Welcome to the third installment of the Screenplays with Unconventional Connections series. The first installment showed the similar story beats of First Blood and A History of Violence, and the second with Velvet Goldmine and Citizen Kane. With this third entry, we’ll look at two new movies that follow the same beats, this time with both of them set in the music world.
Our movies in question are Purple Rain from 1984 and 8 Mile from 2002. As far as I know, these two movies are never brought up in conversation together. Rapper 50 Cent’s movie, Get Rich or Die Tryin’, got called his 8 Mile at the time of release, but that sums up comparisons. Purple Rain and 8 Mile will now be part of the conversation, at least in the case of this series. Both share the same skeleton in numerous ways.
Both Prince and Eminem are portrayed as struggling Mid-westerners (stories are set in both Minneapolis and Detroit) who dream of success in the music business. Eminem goes to open mic rap battles, and Prince plays in a band at a club, to show their skills to an audience. Unfortunately, both seem to choke when it’s their chance to shine.
When the time comes to rap, Rabbit (played by Eminem) just can’t think of the appropriate rhyme/diss to use on his opponent, and gets booed off stage. The same goes for Kid (played by Prince) when he tries to sing his material, the crowd just doesn’t feel it. He too gets booed off stage. They both doubt whether or not they can actually succeed.
Since both of these characters are struggling artists, it would make logical story sense for the use of an obstacle to prevent them from succeeding. Not just an unfriendly crowd, but a musical rival that attempts to upstage/taunt them in any way they can.
The nemesis in both movies take the form of Morris Day in Purple Rain and Anthony Mackie in 8 Mile. The two performers are in the same musical world as our heroes, and each attempt to shut them down in their own way. Which helps to motivate Rabbit and Kid to further achieve their dreams.
Mackie is part of a rival crew that show up regularly to rap battles and other hip hop hotspots. He and his crew outperform Rabbit early on, and keep attempting to prevent him from success. Morris Day and his band churn out catchy tunes and have a memorable dance routine (that got parodied in Jay and Silent Bob Strike Back).
These musical foes, unfortunately, are not the only roadblocks for our insecure singers. As viewers learn later on, Rabbit and Kid’s personal woes go beyond the club. When they arrive home, chaos greets them at the door.
An Unstable Home
These men spend what free time they can crafting lyrics and developing methods of being the best they can be. Art is used as an outlet to escape the harshness and ugliness of reality. A safe space for the creative and inspired is a lot nicer than the hostility life serves you. We see this in the home life of both of our characters.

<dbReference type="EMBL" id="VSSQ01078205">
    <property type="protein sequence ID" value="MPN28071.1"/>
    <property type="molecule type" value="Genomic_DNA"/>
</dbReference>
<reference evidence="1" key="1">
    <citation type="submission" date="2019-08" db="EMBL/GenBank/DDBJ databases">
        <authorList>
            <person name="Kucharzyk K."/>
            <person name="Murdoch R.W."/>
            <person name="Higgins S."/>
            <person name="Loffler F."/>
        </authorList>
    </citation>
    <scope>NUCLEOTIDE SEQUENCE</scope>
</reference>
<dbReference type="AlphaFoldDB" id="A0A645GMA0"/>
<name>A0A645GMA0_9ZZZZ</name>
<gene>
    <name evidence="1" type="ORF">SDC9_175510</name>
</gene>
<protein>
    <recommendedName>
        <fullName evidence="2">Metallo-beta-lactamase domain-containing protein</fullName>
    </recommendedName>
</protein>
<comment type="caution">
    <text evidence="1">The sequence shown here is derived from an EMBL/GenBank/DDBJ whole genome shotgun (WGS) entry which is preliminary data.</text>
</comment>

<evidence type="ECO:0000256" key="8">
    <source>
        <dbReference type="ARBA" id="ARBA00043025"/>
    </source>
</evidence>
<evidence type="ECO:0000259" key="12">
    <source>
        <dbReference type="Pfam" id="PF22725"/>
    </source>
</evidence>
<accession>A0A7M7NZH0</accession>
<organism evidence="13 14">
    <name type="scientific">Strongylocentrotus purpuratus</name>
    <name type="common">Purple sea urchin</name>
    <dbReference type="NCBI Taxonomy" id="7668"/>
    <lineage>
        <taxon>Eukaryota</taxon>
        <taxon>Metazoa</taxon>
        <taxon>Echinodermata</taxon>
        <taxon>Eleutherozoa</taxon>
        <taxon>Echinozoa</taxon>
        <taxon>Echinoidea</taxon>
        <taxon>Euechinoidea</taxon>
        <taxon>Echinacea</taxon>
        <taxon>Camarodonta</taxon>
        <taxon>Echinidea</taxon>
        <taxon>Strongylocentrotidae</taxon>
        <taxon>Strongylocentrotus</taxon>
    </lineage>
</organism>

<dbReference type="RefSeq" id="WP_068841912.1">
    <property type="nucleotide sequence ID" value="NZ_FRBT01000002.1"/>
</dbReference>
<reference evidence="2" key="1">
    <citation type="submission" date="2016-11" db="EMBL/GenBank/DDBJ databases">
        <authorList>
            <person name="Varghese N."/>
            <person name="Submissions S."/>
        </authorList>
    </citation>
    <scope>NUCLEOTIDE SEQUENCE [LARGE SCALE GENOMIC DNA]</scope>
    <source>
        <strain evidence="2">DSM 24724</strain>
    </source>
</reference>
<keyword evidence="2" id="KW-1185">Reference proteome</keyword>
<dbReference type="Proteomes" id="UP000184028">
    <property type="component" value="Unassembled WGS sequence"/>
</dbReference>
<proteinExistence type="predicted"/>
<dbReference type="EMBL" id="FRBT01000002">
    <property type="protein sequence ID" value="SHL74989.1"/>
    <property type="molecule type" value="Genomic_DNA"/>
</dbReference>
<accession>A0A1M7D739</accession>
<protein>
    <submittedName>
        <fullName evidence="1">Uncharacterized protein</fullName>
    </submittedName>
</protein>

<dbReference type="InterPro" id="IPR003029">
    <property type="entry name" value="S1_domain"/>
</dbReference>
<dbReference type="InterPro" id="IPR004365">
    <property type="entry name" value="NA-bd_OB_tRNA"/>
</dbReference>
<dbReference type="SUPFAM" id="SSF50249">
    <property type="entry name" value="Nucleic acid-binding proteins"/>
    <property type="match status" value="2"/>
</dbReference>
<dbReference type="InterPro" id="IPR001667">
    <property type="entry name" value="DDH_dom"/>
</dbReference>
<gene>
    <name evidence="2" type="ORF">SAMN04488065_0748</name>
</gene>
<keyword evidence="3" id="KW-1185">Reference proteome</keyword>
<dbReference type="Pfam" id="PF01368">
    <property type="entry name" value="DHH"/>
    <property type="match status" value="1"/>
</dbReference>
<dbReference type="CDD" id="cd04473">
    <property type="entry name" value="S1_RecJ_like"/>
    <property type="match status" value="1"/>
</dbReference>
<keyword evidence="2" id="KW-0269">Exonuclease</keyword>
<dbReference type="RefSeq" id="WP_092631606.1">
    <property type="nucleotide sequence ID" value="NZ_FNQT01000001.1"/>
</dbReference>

After choking in a rap battle, and working a shift at a local factory, Rabbit goes back home to a trailer he shares with his mom and little sister. His mom spends her days drinking, hanging out with her useless boyfriend, and neglecting her children. Rabbit has to go out and take care of everyone all on his own.
Kid lives in what appears to be a rank basement. His parents are constantly fighting with one another, and his father is abusive toward his mother. Kid even has to step in to shield his mother from his violent father. The madness never seems to stop.
As Kid fights his father, Rabbit too starts a fight with his mother’s boyfriend. Each movie features an explosive confrontation between families, but also with others they care about. These raw emotions are able to tap into what seemed to be the missing piece in making great music.
These movies start with each character making some form of error during a performance. They get booed and their audiences doubt the talent they possess. As we approach the third act, Kid and Rabbit finally get to have their time to show them what they have.
Kid sings Purple Rain, one of his most iconic songs, and absolutely brings the house down with it. During the rap battle, Rabbit shoots rhymes out like an uzi and he too makes the audience go wild. Our underdogs reign supreme at the end of the movie earning respect from their peers, and in the old Hollywood tradition, get the girl at the end.
Besides the emotional elements, both movies use non-diegetic sound in the form of soundtracks to build up to the grand finale. While the characters are not successful at first, the movie soundtracks are filled with songs by each artist. Getting audiences pumped in the hopes that the singer they adore will show their awesome skills onscreen.
Final Thoughts On Both Movies
For non-actors, both Prince and Eminem radiate charisma onscreen to show underdogs who refuse to give up. They have a dream and fight with their mind, body, and spirit. An encouraging message for every struggling artist to see and to try to achieve.
Purple Rain and 8 Mile both keep that American “can do” attitude found in movies like Rocky and other crowd-pleasers. Given we’re all stuck in our homes for the time being, give both of these movies a chance. Feelings of defeat will evaporate, and watching these two fight for their dream will give hope and inspiration to viewers of any age.
Do these movies follow similar beats? Do you have a favorite underdog story? Please leave a comment below.
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